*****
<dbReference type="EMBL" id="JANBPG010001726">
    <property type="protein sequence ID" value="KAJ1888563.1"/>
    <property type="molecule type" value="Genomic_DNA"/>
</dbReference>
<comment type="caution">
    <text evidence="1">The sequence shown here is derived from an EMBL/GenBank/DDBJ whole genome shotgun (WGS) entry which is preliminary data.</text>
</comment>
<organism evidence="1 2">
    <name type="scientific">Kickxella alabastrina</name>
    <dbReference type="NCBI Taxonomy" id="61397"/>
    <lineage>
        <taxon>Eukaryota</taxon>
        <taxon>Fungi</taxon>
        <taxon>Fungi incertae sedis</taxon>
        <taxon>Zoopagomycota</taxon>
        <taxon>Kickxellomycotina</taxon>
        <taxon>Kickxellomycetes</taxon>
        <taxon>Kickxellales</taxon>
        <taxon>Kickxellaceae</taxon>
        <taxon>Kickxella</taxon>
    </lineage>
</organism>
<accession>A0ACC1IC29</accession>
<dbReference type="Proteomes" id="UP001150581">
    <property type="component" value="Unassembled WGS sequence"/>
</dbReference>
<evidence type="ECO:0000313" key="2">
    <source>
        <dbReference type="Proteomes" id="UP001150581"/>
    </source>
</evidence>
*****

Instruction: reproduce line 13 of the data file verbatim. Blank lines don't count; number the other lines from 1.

        <taxon>Fungi</taxon>